Think Tank for Tots

Aug 11, 2003  •  Post A Comment

Two years ago Cheryl Bayer Brady left her senior VP position at Fox Broadcasting and launched a new endeavor called Creative Space. The business is a Hollywood-based development company of sorts, where hundreds of eager young minds are creating new projects for television.
Creative Space recently landed a development deal with the Disney Channel and, best of all, Ms. Brady’s research staff is content to be compensated in playtime and pizza. “We’re just immediately responding to what our `think tank,’ if you will, is providing us,” Ms. Brady said.
Creative Space’s “think tank” members are kids ages 2 to 14 attending Ms. Brady’s innovative brand of after-school and weekend personal development classes. But in terms of gaining key demographic insight for potential television programs to pitch to her former colleagues, Ms. Brady said her staff is second to none.
“I’m able to gather information while setting kids up for success,” she said.
Ms. Brady founded Creative Space with Jennifer Barrett Bernstein, a former marketer for Warner Home Video, and Gayle Baigelman, former president of Norman Jewison’s Yorktown Productions. The idea for the school was hatched at a children’s birthday party, where the trio lamented the lack of creative classes for children. Together they financed the school like a low-budget film, putting $50,000 on credit cards.
Creative Space opened in late 2001 and offers a roster of imaginative courses such as “Skateboard Art,” in which the students build and design skateboards, and “Wild, Wild West,” in which they dress up as frontier figures and settle a “territory.”
Many Creative Space instructors also have experience in the entertainment industry. For example, hip-hop dance teacher Cora Lissa Gines performed in the original production of “Stomp.”
The impetus to develop a television program, Ms. Brady said, came from a popular class called “Super Heroes.”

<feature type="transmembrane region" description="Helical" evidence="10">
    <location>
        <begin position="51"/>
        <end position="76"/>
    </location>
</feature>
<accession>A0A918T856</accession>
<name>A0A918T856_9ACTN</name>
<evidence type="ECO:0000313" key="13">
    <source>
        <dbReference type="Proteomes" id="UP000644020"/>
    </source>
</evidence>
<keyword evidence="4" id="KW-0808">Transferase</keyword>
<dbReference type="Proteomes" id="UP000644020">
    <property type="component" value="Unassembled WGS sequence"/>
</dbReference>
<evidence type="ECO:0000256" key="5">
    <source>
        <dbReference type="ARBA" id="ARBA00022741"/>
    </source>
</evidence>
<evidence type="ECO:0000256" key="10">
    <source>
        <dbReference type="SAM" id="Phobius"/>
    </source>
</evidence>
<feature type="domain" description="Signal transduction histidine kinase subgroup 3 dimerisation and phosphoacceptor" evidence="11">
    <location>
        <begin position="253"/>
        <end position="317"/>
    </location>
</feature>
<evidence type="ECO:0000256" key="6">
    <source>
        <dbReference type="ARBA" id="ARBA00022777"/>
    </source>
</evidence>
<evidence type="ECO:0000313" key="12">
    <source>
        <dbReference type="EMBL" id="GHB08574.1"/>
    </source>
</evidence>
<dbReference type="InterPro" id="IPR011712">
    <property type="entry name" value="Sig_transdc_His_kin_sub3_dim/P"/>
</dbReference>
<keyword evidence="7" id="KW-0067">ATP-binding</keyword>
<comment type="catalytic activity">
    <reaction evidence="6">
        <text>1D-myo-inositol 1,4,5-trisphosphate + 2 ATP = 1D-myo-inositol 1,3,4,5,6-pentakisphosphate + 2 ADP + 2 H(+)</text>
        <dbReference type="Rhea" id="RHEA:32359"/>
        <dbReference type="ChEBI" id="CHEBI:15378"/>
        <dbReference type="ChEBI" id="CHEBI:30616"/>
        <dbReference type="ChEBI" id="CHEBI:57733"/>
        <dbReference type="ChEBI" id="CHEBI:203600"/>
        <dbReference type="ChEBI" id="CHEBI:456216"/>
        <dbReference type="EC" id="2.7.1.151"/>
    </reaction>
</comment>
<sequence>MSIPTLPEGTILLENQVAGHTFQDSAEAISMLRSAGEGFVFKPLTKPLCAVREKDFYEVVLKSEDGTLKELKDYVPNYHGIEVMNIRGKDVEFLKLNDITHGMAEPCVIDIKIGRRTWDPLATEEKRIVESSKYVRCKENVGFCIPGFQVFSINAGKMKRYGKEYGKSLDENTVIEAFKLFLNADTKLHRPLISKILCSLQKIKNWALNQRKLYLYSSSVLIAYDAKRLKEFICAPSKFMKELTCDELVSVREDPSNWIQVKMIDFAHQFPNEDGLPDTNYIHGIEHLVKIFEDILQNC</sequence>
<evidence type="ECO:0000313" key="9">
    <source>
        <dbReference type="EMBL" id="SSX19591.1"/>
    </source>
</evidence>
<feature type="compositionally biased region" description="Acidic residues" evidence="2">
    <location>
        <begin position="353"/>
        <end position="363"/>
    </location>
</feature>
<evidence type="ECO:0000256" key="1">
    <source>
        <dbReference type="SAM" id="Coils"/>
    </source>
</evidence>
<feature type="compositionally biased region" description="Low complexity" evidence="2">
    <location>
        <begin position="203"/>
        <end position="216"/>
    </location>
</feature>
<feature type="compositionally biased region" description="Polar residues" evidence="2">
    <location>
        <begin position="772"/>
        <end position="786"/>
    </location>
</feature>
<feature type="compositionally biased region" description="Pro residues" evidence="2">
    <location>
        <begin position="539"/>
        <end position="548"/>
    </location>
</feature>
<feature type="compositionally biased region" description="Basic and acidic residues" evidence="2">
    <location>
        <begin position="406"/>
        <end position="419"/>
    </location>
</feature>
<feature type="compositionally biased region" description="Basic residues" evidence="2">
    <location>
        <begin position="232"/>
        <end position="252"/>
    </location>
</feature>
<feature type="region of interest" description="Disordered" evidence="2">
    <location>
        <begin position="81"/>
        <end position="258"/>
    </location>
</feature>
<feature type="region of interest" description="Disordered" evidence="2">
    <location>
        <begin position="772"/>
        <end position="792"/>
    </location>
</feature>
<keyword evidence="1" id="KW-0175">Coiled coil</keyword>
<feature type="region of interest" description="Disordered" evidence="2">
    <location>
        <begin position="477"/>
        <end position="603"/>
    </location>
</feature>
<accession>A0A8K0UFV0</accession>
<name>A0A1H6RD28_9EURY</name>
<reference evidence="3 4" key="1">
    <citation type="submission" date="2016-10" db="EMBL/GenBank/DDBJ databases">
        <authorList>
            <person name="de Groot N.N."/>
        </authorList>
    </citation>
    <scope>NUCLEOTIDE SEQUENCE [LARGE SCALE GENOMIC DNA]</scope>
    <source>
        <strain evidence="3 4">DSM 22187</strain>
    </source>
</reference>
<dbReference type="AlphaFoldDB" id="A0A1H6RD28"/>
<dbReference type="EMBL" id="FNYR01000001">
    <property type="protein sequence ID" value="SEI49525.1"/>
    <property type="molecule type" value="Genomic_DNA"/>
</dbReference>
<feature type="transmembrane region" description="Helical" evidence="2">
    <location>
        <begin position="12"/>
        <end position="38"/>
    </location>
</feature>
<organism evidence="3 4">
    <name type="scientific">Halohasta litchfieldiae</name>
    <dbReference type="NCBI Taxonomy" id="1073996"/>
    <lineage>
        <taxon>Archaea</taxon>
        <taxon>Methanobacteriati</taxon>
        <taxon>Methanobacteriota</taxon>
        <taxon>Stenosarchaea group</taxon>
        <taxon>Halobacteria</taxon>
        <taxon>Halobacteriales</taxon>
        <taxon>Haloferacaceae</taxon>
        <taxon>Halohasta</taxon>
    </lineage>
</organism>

“You got to create your own superhero,” she explained. “You created the costume, the powers and the insignia. Then they created a comic book story with a beginning, middle and end.”
From “Super Heroes” came the pitch for “Mighty Tyler,” a live-action program about a school for superheroes as seen from the point of view of its newest member, 13-year-old Tyler Savage. Though the show doesn’t actually use the children’s characters from the class, Ms. Brady said the show was inspired by her students’ enthusiasm for selecting heroic abilities that tend to compensate for their perceived faults.
“Everybody feels misunderstood, everybody has insecurities and flaws, and this celebrates those flaws,” said Ms. Brady. “[The show] is about how they relate to each other, their eccentric teachers and the kids at the `normal’ school across town.”
The Disney Channel bought the idea, and the show is in development. Creative Space will executive produce “Mighty Tyler” along with Phil Kellard and Tom Moore (“The Wayans Brothers,” “Doogie Howser, M.D.”). A Disney representative declined to comment on the details of the project.
A local children’s program evolving into a television show is, Ms. Brady noted, highly unusual-perhaps an industry first. “But everything we do is very different than traditional Hollywood; we believe there’s enough to go around for everybody,” she said. “Programming is a natural progression of Creative Space and not the driving force. We look at all of our [classes] as a bevy of multimedia platforms.”
Once “Mighty Tyler” is set up, Ms. Brady has other ideas for original children’s programming based on her classes-one involving a fairy school, another about a medieval castle. But Ms. Brady emphasizes she is in no rush to take on additional television projects.
“If you look at HBO, it’s a very successful model. They only come out with quality programming,” she said. “Likewise, we never just want to throw spaghetti against the wall and see if it will stick.”